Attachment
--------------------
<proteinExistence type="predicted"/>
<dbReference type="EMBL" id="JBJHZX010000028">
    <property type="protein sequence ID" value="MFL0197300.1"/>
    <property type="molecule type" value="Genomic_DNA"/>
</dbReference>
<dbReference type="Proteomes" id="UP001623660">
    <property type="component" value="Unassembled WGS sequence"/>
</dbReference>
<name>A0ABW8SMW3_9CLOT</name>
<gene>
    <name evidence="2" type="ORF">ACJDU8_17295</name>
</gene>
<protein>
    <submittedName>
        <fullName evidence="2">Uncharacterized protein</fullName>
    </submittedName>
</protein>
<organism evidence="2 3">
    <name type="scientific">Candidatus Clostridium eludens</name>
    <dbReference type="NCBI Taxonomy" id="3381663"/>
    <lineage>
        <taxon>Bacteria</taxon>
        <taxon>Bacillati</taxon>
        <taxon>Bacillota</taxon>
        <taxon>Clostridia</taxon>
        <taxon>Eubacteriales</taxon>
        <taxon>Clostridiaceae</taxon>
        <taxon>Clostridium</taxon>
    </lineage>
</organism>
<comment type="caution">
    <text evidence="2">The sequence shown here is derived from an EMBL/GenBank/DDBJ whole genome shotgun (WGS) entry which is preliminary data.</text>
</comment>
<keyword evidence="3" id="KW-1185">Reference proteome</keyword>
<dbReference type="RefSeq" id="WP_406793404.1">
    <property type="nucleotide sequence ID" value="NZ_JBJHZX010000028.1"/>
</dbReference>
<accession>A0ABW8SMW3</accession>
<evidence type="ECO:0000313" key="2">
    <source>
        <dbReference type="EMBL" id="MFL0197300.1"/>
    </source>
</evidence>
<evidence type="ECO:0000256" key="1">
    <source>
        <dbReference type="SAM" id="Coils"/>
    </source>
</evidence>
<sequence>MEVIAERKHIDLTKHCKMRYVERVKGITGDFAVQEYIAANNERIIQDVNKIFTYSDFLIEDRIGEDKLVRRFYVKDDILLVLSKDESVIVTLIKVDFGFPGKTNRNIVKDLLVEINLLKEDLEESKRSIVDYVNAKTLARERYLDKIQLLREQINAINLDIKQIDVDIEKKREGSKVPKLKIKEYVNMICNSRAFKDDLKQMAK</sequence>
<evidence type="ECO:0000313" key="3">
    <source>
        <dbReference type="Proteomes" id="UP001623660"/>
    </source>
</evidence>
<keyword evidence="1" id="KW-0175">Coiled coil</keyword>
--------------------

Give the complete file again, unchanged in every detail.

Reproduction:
<proteinExistence type="predicted"/>
<dbReference type="EMBL" id="JBJHZX010000028">
    <property type="protein sequence ID" value="MFL0197300.1"/>
    <property type="molecule type" value="Genomic_DNA"/>
</dbReference>
<dbReference type="Proteomes" id="UP001623660">
    <property type="component" value="Unassembled WGS sequence"/>
</dbReference>
<name>A0ABW8SMW3_9CLOT</name>
<gene>
    <name evidence="2" type="ORF">ACJDU8_17295</name>
</gene>
<protein>
    <submittedName>
        <fullName evidence="2">Uncharacterized protein</fullName>
    </submittedName>
</protein>
<organism evidence="2 3">
    <name type="scientific">Candidatus Clostridium eludens</name>
    <dbReference type="NCBI Taxonomy" id="3381663"/>
    <lineage>
        <taxon>Bacteria</taxon>
        <taxon>Bacillati</taxon>
        <taxon>Bacillota</taxon>
        <taxon>Clostridia</taxon>
        <taxon>Eubacteriales</taxon>
        <taxon>Clostridiaceae</taxon>
        <taxon>Clostridium</taxon>
    </lineage>
</organism>
<comment type="caution">
    <text evidence="2">The sequence shown here is derived from an EMBL/GenBank/DDBJ whole genome shotgun (WGS) entry which is preliminary data.</text>
</comment>
<keyword evidence="3" id="KW-1185">Reference proteome</keyword>
<dbReference type="RefSeq" id="WP_406793404.1">
    <property type="nucleotide sequence ID" value="NZ_JBJHZX010000028.1"/>
</dbReference>
<accession>A0ABW8SMW3</accession>
<evidence type="ECO:0000313" key="2">
    <source>
        <dbReference type="EMBL" id="MFL0197300.1"/>
    </source>
</evidence>
<evidence type="ECO:0000256" key="1">
    <source>
        <dbReference type="SAM" id="Coils"/>
    </source>
</evidence>
<sequence>MEVIAERKHIDLTKHCKMRYVERVKGITGDFAVQEYIAANNERIIQDVNKIFTYSDFLIEDRIGEDKLVRRFYVKDDILLVLSKDESVIVTLIKVDFGFPGKTNRNIVKDLLVEINLLKEDLEESKRSIVDYVNAKTLARERYLDKIQLLREQINAINLDIKQIDVDIEKKREGSKVPKLKIKEYVNMICNSRAFKDDLKQMAK</sequence>
<evidence type="ECO:0000313" key="3">
    <source>
        <dbReference type="Proteomes" id="UP001623660"/>
    </source>
</evidence>
<keyword evidence="1" id="KW-0175">Coiled coil</keyword>